His story caught the attention of director Steven Spielberg, who put it on the big screen in the movie Catch Me If You Can.
We're talking about Frank Abagnale – a man who used to be one of the world's most famous con men. CBN News caught up with the former con artist in Virginia Beach, who's now known for working to prevent the crimes he used to commit.
On the Run
"I'd like to cash this check here, and then I'd like to take you out for a steak dinner," actor Leonardo DiCaprio delivers the line in a charming way to an unsuspecting bank teller as he plays the part of Abagnale in the 2002 film.
Tom Hanks plays the FBI agent who finally tracked down the 21-year-old Abagnale in France, after a five-year crime spree.
"I ran away from home when I was 16 basically 'cause my parents were getting a divorce, and a judge in family court was making me choose which parent to live with," Abagnale told CBN News. "So I chose to run away instead."
He admits life on the run was by no means glamorous, regularly crying himself to sleep.CBN News sat down with the now 70-year-old at a Scam Jam event
"I started writing checks to support myself when the money ran out," he explained. "(I) kept writing the checks; I impersonated an airline pilot for a couple of years. I worked in a hospital as a doctor for a while."
"I took the bar in Louisiana and practiced law there for a while," Abagnale continued. "And by the time I was 21, I had written about $2.5 million worth of bad checks in 26 countries and 50 states."
Nearly 50 years later, part of life involves being the face of AARP's Fraud Watch Network. He speaks about avoiding scams and ways to protect families from crimes, including identity theft.
Abagnale has served as the Fraud Watch Network ambassador for four years now. He shares his criminal past and turnaround with audiences and also talks about potential pitfalls created by criminals in today's high-tech world.
Life on the other side began after the pursuing FBI agent rescued Abagnale from a federal prison in Virginia. The movie character's name is Carl Hanratty. In real life, it was Joseph Shea.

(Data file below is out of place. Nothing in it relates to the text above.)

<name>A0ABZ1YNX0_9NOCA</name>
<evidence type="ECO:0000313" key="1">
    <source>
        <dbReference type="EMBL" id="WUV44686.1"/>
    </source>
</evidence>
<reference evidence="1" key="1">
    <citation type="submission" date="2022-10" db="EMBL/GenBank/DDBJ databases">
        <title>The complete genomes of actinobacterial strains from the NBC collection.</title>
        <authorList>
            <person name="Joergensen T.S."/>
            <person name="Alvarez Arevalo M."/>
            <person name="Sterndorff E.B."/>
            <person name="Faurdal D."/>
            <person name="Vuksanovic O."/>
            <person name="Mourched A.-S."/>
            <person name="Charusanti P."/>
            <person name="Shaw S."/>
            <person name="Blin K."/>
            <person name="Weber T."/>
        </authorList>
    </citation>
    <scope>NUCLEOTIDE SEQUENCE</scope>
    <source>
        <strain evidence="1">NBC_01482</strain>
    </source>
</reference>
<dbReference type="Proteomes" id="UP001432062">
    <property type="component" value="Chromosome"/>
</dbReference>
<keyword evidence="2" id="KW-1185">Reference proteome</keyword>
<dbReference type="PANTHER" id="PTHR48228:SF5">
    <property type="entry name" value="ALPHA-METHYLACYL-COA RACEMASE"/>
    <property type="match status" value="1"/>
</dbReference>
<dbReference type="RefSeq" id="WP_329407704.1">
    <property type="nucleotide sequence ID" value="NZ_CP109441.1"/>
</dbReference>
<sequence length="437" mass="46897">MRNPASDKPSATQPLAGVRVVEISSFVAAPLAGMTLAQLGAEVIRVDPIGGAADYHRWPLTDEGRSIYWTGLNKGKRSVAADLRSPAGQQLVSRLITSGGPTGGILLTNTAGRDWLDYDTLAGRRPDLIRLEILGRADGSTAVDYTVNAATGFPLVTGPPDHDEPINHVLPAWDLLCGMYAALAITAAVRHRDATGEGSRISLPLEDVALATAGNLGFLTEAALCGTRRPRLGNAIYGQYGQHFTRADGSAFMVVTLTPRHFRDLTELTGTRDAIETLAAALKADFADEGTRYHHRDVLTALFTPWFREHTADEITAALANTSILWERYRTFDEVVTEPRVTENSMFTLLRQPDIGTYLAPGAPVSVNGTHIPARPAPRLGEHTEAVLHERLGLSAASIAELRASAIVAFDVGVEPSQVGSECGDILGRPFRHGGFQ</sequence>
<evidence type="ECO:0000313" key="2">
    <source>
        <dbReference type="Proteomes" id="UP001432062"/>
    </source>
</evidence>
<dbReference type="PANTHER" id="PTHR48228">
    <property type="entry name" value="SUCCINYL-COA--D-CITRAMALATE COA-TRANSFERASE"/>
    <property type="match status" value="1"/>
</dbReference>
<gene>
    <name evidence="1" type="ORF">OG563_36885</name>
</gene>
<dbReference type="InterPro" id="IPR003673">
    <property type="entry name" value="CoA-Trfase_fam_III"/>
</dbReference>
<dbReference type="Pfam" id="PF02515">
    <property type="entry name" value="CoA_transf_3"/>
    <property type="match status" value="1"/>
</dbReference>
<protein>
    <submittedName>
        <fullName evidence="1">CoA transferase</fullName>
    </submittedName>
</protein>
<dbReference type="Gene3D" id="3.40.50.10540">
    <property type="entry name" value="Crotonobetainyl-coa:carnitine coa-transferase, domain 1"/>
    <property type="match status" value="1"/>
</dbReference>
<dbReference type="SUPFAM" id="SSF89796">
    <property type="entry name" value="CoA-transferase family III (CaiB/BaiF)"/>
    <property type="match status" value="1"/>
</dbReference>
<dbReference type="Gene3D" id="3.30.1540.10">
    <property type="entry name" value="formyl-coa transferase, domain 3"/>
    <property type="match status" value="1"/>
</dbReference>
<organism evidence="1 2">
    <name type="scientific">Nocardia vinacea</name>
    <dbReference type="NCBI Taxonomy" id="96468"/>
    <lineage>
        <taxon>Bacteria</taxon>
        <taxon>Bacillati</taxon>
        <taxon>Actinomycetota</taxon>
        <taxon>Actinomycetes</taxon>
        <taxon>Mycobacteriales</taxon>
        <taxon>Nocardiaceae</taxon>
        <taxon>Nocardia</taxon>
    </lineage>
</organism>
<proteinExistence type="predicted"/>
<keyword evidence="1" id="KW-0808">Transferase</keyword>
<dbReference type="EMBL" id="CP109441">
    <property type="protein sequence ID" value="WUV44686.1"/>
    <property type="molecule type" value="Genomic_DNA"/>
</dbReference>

"He persuaded the government that he felt that I would be a great asset to the government if they took me out of prison to basically not only help educate agents to think out of the box and to look at things not as black and white, but also to do undercover work for the Bureau because I could take on these roles as different people and get enough time doing it to get enough information," Abagnale explained.
After six years, he was free to leave the FBI. He chose to stay and has worked for the bureau for more than 40 years.
Abagnale credits those close to him for helping him turn his life around.
"So it was more about my wife changing my life and my family and the responsibility of a family, and then, learning the love of country and being surrounded by people who influence you as a young person – that's what really changed my life," he shared.
Today, Abagnale teaches at the FBI Academy, trains agents in the field, and assists agents on cases.
He's also an author, public speaker, and consultant. His website describes him as "one of the world's most respected authorities on forgery, embezzlement, and secure documents."
"The last 20 years (has) all been cyber-related about breaches and cybercrimes, malware, ransomware, and those things," Abagnale said.
He says a few years ago, AARP contacted him about sharing ways to protect the elderly from fraud. A survey showed fraud as the number one concern for the organization's more than 38 million members.
"The actual incidents of fraud and ID theft – fraud mostly – it's drastically underreported because someone feels vulnerable, and they don't want to admit it," Jim Dau, state director of AARP Virginia, said
"Having people come together makes people realize, 'I'm not in this alone,'" he continued. "And one of the first steps to being able to remedy the situation is to admit that it happened."
Abagnale says people should know that "every scam is basically the same."
"At some point in that conversation, I'm going to either ask you for money, or I'm gonna ask you for information – social security number, date of birth, bank account number. Those are the red flags," he explained.
He adds each scam is "simple to solve" by what he calls "stop and verify."
"So if I call and say, 'I'm the IRS, and you owe back taxes, and you need to pay immediately right this minute,' I just hang up the phone and go to the White Pages and look up the IRS or go to the Government Pages and look up the IRS," he elaborated.
"Call the IRS that 'I received this call; this is the person's name.' And they're gonna tell me, 'That's a scam; ignore the call,'" he continued.
Abagnale says education is the most powerful weapon in fighting crime, and this former con artist has chosen to spend his life on the right side of the law sharing that knowledge.
**Originally published Sept. 24, 2018.